Wednesday, April 8, 2009

Open-handed appraisal.


Superman is, by far, my favorite comicbook superhero for a wide variety of reasons. It could be because of his presence in my life for about as long as I can remember. I learned to read from a Fisher-Price Read-Along Book entitled SUPERMAN: FROM KRYPTON TO METROPOLIS. I watched the first Superman film on VHS in Sydney, Cape Breton and instantly accepted it as gospel truth. Superman was real, I'd seen it with my own two eyes.

There's a long essay in me about the character of Superman as an embodiment of hope and an postmodern representation of godhood, or even as an idealized vision of how America wishes to be percieved in the wake of the second world war. That'd be an awesome essay to write, and I promise you we'll get to that in the fullness of time. For now though. . .I'd like to talk to you about something that actually bugs me about the Man of Steel. Indulge me, won't you?

Superman's costume is one of the most distinctive pieces of imagery in popular culture. Even people who've never picked up an issue of Action Comics in their lives know the distinctive s-emblem, the cape, boots, the shorts over the tights and the yellow belt. It's emblematic, it's powerful, it's a little silly looking (tradition usually dictates underwear be worn inside the pants, but the suit was modelled off a circus strongman so the trunks were put in). Simply put, it's a classic piece of imagery. . .that has a distinct design flaw that threatens to bring the whole dual-identity thing of Superman/Clark Kent crashing down.

Never mind the fact that Superman wears no mask and is frequently seen operating in broad daylight, yet no one in Clark Kent's life has made the distinction. I will accept that either something in the water makes people in Metropolis a little slow, or even a pseudoscientific macguffin whipped up on demand (he vibrates his facial features so a clear picture can't be taken, super-hypnosis, he adjusts his posture and wears glasses that cut his distinctive glacier blue eyes, etc). The glasses thing has been picked to death and that's not where I take issue. No no.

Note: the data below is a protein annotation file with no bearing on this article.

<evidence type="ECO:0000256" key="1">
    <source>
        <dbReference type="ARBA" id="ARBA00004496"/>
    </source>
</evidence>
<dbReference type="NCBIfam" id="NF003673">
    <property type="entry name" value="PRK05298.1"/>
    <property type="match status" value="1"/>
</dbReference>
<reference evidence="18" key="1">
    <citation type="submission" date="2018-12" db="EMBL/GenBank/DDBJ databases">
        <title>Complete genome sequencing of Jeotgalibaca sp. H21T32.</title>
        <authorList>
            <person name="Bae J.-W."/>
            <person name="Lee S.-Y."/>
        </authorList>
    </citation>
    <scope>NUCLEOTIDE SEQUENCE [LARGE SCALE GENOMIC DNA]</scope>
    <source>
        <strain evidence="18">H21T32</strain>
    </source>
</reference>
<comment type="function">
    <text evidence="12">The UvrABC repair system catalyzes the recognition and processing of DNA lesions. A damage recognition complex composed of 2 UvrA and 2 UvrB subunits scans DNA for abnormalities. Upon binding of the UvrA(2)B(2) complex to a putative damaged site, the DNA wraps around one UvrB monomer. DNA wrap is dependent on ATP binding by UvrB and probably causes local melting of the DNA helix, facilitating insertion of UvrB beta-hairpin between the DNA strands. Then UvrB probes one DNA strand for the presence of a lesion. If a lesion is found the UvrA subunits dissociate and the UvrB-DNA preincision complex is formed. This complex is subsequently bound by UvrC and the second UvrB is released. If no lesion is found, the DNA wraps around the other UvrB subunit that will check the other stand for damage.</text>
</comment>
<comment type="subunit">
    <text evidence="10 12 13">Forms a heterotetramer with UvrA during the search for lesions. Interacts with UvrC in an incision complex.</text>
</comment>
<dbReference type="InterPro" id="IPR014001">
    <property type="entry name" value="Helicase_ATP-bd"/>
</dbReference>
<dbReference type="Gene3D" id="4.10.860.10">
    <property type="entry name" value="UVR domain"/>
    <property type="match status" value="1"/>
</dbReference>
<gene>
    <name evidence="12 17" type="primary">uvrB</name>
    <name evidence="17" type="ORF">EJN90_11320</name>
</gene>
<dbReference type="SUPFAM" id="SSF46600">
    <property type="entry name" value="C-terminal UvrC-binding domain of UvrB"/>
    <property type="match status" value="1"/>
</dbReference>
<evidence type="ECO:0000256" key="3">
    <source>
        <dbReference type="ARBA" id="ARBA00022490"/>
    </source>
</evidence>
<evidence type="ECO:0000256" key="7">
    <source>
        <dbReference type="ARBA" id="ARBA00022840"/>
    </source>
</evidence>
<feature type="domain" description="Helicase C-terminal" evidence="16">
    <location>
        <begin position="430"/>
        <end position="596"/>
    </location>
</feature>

Examine the costume for a moment. Do you see the glaringly obvious fault here? Yep, you guessed it: Superman doesn't wear gloves. Everything he touches: the planes he swoops in to save, the steel girders he bends to bind up Metallo, the numerous keys to the city and award plaques, he's leaving fingerprints all over Metropolis and the rest of the damned planet.

You could argue that perhaps kryptonians don't have fingerprints, but if that's the case how did the Kents register him when he went to school? How is it that Lex Luthor hasn't put this together? All those years cramped inside the heads of giant robots or working all hours on purple-green suits of power armor and kryptonite death-rays must have addled his wits.

All in all though, it's a flaw that makes the gem. That's one of the things I love about comics; that they can be epic tales of good and evil that can be as deep and rich as any work of prose but aren't afraid to be silly at the same time.


Stac



4 comments:

snell said...

You could argue that perhaps kryptonians don't have fingerprints, but if that's the case how did the Kents register him when he went to school?

Actually (at least in America...I don't know about you Canadians...) you never used to register a kids fingerprints when you sent him to school...I started school in the (very) late sixites and seventies, and none of us were fingerprinted. It wasn't even a concept.

Of course it's impossible to say with the indeterminate sliding timeline DC uses, but even if you assume Clark Kent is what, 30, in 2009, he would have started school in Smallville in 1983 or 1984, well before such measures became standard (especially in wholesome small town America!).

Stacy said...

Hmm. . .an intriguing point you have there. Okay, so he could concievably get away with it into adulthood, but I thought at some point you were expected to put your fingerprints on file with the government. Or perhaps I'm just being Orwellian.

Thanks for the feedback!

snell said...

Well, it's getting more and more difficult, but no, there's no general requirement to have your fingerprints on record. I had managed never to be fingerprinted until last year, when a new state law required fingerprinting and police background checks for one of my professions. So much for my shot at the perfect crime!!

Stacy said...

Yeah, they got me when I had to be bonded in order to work as a security officer a few years ago. So much for my plans for being a supervillain. . .at least until I find the jade talon gauntlet hidden in the jungles of Bangalla. . .then the fools who dared cross me shall know my wrath as I ascend as The Emerald Claw, Lord of Evil! MWAH-HAH-HAH-HAH-HAAAAAH!!

Ahem.

I mean, yeah, it's a real bummer. ^.^